shouldn't he with his best gun, machete, Buick, or rope terminate his acquaintance with the tiresome set-up of breakfast-lunch-dinner-dawn-dusk-fall-winter-spring-summer

blah-blah-blah? But his girls were good-looking and made such fine pies, so the bird watched him live wretchedly until he died more naturally of cancer too soon to see his people become the dopefiends, doctor-haters,

masturbators, insomniacs, sleep fanatics, shut-ins, and teetotalers the bird knew they would become, for the purpose of girls is to just ruin everything with wanton reproduction so that now now now it's really relentless — how heavy

his people got in their limbs and how torrential, thus,
the frenziedly wind, though beyond the eye of the bird is the small, ashen brain of the bird, and below that, a heart,
I swear, through which come the iffy notes of this cruel song.


Excerpted from "Live From the Homesick Jamboree"
by .
Copyright © 2009 Adrian Blevins.
Excerpted by permission of Wesleyan University Press.
All rights reserved. No part of this excerpt may be reproduced or reprinted without permission in writing from the publisher.
Excerpts are provided by Dial-A-Book Inc. solely for the personal use of visitors to this web site.

Table of Contents

How to Drown a Wolf
The Hospitality
The Theatre People
Ode to the Fish Fry
Origin of the Species
Weaning Electra
School of the Arts
In the Almost-Evening of Almost-Canada
First Fall in Maine
Live from the Homesick Jamboree
Big Rain Day
Country Song
Semantic Relations
Poem for My Daughter August Disparaging the Gossamer Depictions of the Women of Certain Southern Texts
First Winter in Maine
Why the Marriage Failed
Morning Song
Jesus Saves
Watching The NewsHour
CV Rider
Dream in Which I Find Myself Confronted Yet Again with Why The Marriage Failed
Dear New Mothers of America
Why the Marriage Failed II
Dear Reader
Hey You
The Second Marriage
Woman by Woman
Sin City
How We Talk
The Way She Figured He Figured It
If the Universe Sends Me a Grip
The Waning
The Imperative Sentence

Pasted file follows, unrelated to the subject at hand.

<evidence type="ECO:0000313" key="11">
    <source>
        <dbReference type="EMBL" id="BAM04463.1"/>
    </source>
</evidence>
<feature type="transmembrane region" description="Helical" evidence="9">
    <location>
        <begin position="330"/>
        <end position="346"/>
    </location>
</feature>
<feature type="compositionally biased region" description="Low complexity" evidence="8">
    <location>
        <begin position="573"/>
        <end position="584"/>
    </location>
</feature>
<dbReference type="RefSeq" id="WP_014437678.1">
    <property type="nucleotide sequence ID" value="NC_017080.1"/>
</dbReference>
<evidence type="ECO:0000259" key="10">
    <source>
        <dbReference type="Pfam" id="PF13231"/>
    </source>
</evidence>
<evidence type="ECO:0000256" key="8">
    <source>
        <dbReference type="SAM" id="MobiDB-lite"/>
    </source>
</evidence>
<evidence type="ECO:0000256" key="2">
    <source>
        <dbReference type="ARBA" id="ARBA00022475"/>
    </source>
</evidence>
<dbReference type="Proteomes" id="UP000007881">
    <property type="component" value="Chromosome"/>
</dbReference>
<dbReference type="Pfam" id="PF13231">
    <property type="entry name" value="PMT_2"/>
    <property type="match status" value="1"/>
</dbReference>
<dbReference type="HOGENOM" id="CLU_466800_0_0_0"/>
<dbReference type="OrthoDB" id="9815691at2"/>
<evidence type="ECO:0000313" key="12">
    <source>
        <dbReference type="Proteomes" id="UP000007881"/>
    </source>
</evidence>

Now There's a River

What People are Saying About This

Barbara Hambly

“Adrian Blevins is a transcendent poet of the family in all its discontent and turbulence. Hers is a world of crush and gorge. And that gorge is deep and beautiful, but there’s always a party brewing on the cliffs and dancing to be done on its crumbling edges, swords to be unsheathed, and words like stars to lasso and spin into her glittering lines.”

Ellen Dore Watson

"This book is rich with words from every register, and they are roughed-up and sand-papered and worshipped and flung. The AC/DC-ness of them is nothing if not a mirror of what it is to live--which is awfully like what it is to love."
Ellen Dore Watson, author of This Sharpening

From the Publisher

"This book is rich with words from every register, and they are roughed-up and sand-papered and worshipped and flung. The AC/DC-ness of them is nothing if not a mirror of what it is to live—which is awfully like what it is to love." —Ellen Doré Watson, author of This Sharpening

"Adrian Blevins is a transcendent poet of the family in all its discontent and turbulence. Hers is a world of crush and gorge. And that gorge is deep and beautiful, but there's always a party brewing on the cliffs and dancing to be done on its crumbling edges, swords to be unsheathed, and words like stars to lasso and spin into her glittering lines." —Barbara Hamby, author of Babel

Barbara Hamby

“Adrian Blevins is a transcendent poet of the family in all its discontent and turbulence. Hers is a world of crush and gorge. And that gorge is deep and beautiful, but there’s always a party brewing on the cliffs and dancing to be done on its crumbling edges, swords to be unsheathed, and words like stars to lasso and spin into her glittering lines.”